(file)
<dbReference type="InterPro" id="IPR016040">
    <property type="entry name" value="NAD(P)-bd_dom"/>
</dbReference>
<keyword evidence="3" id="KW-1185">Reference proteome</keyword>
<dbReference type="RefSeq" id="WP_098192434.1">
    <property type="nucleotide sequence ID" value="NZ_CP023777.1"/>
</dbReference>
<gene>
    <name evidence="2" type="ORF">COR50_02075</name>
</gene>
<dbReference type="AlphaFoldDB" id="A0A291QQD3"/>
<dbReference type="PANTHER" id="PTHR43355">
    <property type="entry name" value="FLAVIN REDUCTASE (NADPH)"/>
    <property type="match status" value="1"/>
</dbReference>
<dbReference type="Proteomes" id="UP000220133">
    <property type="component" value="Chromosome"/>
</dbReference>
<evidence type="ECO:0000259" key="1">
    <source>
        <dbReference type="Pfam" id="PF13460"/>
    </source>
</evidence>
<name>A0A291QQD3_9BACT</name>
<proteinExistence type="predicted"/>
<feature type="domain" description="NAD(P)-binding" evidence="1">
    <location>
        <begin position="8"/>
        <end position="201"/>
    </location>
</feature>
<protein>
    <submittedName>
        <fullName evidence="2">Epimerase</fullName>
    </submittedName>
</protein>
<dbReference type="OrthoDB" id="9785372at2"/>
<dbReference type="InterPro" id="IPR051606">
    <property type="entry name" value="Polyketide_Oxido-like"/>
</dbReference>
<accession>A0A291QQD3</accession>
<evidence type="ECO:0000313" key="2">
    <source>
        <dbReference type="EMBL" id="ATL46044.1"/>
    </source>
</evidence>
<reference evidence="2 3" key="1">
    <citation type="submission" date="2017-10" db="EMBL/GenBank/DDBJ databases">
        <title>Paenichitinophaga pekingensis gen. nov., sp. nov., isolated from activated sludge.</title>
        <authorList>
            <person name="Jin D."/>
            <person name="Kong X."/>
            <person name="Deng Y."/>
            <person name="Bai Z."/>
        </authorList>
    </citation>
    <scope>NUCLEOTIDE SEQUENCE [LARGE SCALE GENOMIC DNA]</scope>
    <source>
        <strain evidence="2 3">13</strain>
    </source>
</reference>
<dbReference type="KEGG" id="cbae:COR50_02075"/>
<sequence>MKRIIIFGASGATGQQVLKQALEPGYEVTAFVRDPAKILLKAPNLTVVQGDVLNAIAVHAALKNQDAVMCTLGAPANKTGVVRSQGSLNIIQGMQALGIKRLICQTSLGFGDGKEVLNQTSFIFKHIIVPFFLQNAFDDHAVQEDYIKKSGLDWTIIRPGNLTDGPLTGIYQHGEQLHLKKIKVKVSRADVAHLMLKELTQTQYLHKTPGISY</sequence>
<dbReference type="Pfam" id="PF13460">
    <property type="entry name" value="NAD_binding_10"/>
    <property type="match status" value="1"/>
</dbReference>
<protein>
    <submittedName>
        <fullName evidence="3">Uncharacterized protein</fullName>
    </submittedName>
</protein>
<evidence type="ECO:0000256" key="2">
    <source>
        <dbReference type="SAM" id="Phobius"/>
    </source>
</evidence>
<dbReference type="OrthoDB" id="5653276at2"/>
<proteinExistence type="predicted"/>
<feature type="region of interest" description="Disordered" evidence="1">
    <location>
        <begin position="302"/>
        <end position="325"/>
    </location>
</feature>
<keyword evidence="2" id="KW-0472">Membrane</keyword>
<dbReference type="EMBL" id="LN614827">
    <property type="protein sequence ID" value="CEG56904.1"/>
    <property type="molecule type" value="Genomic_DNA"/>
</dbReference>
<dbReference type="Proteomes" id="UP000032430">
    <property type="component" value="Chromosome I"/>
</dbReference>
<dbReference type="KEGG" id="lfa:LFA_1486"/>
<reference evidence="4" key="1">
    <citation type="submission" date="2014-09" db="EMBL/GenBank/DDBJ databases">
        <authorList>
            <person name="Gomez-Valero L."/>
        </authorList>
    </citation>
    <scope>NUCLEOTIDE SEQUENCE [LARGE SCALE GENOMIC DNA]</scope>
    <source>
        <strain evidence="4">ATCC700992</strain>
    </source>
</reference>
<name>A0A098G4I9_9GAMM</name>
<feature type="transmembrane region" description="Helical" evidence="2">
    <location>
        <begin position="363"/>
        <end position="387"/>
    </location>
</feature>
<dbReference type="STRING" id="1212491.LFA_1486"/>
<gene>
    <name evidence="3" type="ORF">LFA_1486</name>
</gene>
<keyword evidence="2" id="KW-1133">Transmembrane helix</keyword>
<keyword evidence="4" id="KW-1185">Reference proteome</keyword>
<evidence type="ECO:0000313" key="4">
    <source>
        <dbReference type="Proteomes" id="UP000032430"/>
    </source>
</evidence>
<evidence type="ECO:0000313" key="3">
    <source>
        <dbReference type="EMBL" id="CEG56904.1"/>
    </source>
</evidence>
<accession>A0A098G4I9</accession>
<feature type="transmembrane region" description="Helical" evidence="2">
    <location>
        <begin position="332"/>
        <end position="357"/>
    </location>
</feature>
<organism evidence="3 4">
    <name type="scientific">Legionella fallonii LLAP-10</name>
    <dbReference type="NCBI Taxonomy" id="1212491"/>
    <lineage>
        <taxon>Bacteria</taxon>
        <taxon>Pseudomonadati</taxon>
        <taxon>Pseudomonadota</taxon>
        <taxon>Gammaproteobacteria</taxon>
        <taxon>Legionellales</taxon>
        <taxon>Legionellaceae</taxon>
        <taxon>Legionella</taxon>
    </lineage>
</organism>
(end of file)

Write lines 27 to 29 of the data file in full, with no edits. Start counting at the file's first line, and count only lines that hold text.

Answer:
    <location>
        <begin position="8"/>
        <end position="201"/>